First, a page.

Towards Establishing Modern Insolvency and Bankruptcy Codes for SMEs
Temporary financial stresses, sickness and terminal failures are unavoidable facts in the life of an enterprise. There are times also when an entrepreneur voluntarily wants to exit. However, an enterprise is an entity intertwined with external world and its closure has repercussions. Besides the entrepreneur, an enterprise has several stakeholders: lenders, employees, customers- consumers, suppliers (of goods and services), all tiers of governments and society among others. If an enterprise fails, all the stake holders are adversely affected: some are affected monetarily while some psychologically, socially and thus personally too.
Therefore, a balance needs to be found between the seemingly opposite interests of the entrepreneur and of other stake holders, keeping in mind societal value of enterprise and citizens’ (lenders, suppliers etc) right to property.
It is in the context that a legal mechanism of insolvency and bankruptcy becomes indispensable to deal with the situations above mentioned to ensure: payment of unpaid dues to creditors, sharing of debtor’ assets fairly and an honourable exit to the debtor.
The insolvency mechanism in India, provided through Presidency Town Insolvency Act, 1909 or Provincial Town Insolvency Act, 1920, is archaic and largely dysfunctional. Provisions of winding up and of limited liability under Companies Act are also not applicable on MSMEs as 97% of them are either Proprietorship or Partnership firms.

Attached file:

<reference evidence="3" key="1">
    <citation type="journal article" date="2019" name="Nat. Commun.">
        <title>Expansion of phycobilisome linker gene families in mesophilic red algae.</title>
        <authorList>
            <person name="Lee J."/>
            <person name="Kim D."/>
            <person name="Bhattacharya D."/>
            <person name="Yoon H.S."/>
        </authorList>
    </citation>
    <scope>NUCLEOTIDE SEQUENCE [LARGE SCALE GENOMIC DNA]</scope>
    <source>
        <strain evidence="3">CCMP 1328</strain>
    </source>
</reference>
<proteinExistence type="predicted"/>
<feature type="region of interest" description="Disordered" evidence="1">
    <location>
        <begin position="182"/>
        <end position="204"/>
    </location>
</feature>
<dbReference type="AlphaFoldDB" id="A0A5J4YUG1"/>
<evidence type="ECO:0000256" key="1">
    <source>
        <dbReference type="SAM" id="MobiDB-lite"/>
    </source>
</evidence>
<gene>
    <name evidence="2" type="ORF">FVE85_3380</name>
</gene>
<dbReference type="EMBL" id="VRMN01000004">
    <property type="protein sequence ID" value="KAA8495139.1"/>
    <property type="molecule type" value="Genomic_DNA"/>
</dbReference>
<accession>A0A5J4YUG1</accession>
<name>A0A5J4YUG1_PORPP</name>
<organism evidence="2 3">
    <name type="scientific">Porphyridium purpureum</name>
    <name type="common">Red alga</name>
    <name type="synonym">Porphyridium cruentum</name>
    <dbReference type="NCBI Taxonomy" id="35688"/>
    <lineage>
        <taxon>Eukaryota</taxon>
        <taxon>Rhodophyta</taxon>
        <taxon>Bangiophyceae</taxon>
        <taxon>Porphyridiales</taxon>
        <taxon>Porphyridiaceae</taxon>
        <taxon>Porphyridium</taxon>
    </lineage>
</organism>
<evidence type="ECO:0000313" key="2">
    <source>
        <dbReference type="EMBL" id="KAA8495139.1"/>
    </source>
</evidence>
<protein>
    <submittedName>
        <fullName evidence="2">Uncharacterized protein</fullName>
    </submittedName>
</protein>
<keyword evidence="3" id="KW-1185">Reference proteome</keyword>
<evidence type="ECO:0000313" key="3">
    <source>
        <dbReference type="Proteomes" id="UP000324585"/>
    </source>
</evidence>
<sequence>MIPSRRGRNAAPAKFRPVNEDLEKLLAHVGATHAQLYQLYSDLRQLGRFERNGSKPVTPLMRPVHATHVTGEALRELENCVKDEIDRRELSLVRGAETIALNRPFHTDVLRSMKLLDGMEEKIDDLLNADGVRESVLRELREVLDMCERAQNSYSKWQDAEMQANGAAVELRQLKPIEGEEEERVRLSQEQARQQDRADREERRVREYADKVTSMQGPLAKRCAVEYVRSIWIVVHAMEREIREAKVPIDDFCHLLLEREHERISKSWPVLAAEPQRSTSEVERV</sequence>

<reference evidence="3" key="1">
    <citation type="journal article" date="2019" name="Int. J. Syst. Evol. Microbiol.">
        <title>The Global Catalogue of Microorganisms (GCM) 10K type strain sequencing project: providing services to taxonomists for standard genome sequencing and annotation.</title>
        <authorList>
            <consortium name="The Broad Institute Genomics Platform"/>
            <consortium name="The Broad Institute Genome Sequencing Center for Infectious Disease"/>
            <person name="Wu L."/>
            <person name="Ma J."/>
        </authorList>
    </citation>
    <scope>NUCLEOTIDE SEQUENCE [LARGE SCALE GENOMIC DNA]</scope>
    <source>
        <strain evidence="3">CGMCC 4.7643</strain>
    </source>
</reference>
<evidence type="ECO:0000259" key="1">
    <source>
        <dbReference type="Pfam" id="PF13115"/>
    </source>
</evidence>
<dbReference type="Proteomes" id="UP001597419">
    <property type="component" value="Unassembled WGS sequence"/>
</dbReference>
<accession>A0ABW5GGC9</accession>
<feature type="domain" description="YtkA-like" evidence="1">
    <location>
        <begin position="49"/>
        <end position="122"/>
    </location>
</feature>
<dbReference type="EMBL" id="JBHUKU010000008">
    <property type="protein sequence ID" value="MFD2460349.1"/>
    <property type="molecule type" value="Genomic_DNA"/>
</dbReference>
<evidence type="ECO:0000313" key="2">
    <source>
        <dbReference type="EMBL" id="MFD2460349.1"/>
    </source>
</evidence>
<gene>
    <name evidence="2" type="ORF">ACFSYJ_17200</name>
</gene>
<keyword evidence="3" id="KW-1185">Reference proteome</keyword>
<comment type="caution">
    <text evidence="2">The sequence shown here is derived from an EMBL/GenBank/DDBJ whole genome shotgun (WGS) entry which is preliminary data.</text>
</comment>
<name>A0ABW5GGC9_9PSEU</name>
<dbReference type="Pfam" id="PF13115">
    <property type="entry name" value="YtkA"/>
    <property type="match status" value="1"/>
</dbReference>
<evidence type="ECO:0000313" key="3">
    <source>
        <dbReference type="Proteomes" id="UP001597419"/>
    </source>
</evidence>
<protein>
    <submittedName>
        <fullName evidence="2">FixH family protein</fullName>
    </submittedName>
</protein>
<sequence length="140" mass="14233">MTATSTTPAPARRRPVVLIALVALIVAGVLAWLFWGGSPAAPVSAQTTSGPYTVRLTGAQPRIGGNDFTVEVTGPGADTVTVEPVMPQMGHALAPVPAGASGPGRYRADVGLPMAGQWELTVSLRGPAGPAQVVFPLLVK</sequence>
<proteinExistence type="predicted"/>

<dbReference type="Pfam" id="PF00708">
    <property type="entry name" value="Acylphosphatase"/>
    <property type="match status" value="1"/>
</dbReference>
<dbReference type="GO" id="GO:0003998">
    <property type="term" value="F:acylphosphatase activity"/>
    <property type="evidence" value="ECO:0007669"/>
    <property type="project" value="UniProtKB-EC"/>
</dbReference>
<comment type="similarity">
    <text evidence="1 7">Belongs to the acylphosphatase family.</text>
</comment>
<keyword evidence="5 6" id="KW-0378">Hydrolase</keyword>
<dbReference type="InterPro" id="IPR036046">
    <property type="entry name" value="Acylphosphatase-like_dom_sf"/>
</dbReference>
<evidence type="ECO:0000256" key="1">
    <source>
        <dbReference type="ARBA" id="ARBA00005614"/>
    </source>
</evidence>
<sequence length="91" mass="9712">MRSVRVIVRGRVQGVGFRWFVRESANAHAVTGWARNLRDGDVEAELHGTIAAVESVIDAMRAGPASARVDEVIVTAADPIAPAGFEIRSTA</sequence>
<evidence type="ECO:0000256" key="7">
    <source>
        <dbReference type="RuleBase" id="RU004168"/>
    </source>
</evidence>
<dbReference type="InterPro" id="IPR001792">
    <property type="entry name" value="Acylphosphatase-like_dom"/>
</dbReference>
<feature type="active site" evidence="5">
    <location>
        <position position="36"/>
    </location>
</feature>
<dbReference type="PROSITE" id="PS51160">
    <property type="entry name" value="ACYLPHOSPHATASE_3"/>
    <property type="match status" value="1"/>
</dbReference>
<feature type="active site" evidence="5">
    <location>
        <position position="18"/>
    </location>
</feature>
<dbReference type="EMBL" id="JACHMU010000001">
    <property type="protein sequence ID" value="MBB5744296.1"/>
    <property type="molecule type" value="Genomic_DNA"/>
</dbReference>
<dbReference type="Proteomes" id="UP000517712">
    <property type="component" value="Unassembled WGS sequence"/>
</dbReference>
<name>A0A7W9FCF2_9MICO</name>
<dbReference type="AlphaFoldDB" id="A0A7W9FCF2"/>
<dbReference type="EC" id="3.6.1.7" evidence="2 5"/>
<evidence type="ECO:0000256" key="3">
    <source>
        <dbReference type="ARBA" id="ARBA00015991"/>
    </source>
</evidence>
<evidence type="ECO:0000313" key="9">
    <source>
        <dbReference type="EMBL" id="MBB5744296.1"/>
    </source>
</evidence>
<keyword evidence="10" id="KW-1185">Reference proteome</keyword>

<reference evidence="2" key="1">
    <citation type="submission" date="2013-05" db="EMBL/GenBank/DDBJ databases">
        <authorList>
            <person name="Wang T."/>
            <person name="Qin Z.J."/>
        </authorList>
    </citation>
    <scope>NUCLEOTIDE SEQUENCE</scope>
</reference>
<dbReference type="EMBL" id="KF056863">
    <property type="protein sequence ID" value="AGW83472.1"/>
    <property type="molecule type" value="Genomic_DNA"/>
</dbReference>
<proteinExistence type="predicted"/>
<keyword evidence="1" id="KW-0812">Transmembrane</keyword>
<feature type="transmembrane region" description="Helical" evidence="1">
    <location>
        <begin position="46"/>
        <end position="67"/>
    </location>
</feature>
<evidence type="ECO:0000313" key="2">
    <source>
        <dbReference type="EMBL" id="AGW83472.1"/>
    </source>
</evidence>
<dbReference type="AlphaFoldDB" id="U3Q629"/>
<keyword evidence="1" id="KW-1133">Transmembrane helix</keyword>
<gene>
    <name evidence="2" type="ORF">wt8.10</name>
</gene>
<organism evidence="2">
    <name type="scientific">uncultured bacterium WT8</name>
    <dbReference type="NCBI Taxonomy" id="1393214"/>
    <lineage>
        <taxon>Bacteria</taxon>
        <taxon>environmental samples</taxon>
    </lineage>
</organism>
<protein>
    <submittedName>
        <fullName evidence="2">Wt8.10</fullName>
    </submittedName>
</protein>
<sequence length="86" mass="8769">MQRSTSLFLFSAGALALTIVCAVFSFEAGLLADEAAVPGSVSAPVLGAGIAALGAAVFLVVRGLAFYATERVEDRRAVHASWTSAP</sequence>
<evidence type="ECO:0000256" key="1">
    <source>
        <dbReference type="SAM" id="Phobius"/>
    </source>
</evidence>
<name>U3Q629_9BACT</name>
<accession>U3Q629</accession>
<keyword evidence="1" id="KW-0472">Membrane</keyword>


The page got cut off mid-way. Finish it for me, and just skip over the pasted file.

Because of absence of these mechanism, whenever there is financial stress (voluntary or forced; temporary or terminal), there is no method for MSMEs to deal with commercio-legal requirements of multi-agency creditors (involving statutory dues, debts of banks and FIs)- as any of these creditors could stall the restructuring exercise, force closure on enterprise and secure imprisonment sentence for entrepreneur. There is no bankruptcy mechanism – neither law nor specialized body. There is no BIFR equivalent for MSMEs which could protect the entrepreneur from recovery proceedings of various statutory agencies even during the process of restructuring.
In FISME we assume a progressive set of insolvency and bankruptcy laws will let an entrepreneur to come out clean from all the tangles of the failed enterprise at a cost that the laws can lay down. Thereafter he will be free to begin life once again as a bona fide citizen-start another enterprise or work for someone else. There will be no debtors’ prison anymore in India as in the US. An approach of this nature will attract bright young persons to entrepreneurship which in turn will lead to national prosperity
In year 2009-10, FISME Executive Committee, under dynamic leadership of its then President Mr. Dinesh Singhal, embarked upon reform programme in insolvency and bankruptcy. Here is trail of the journey….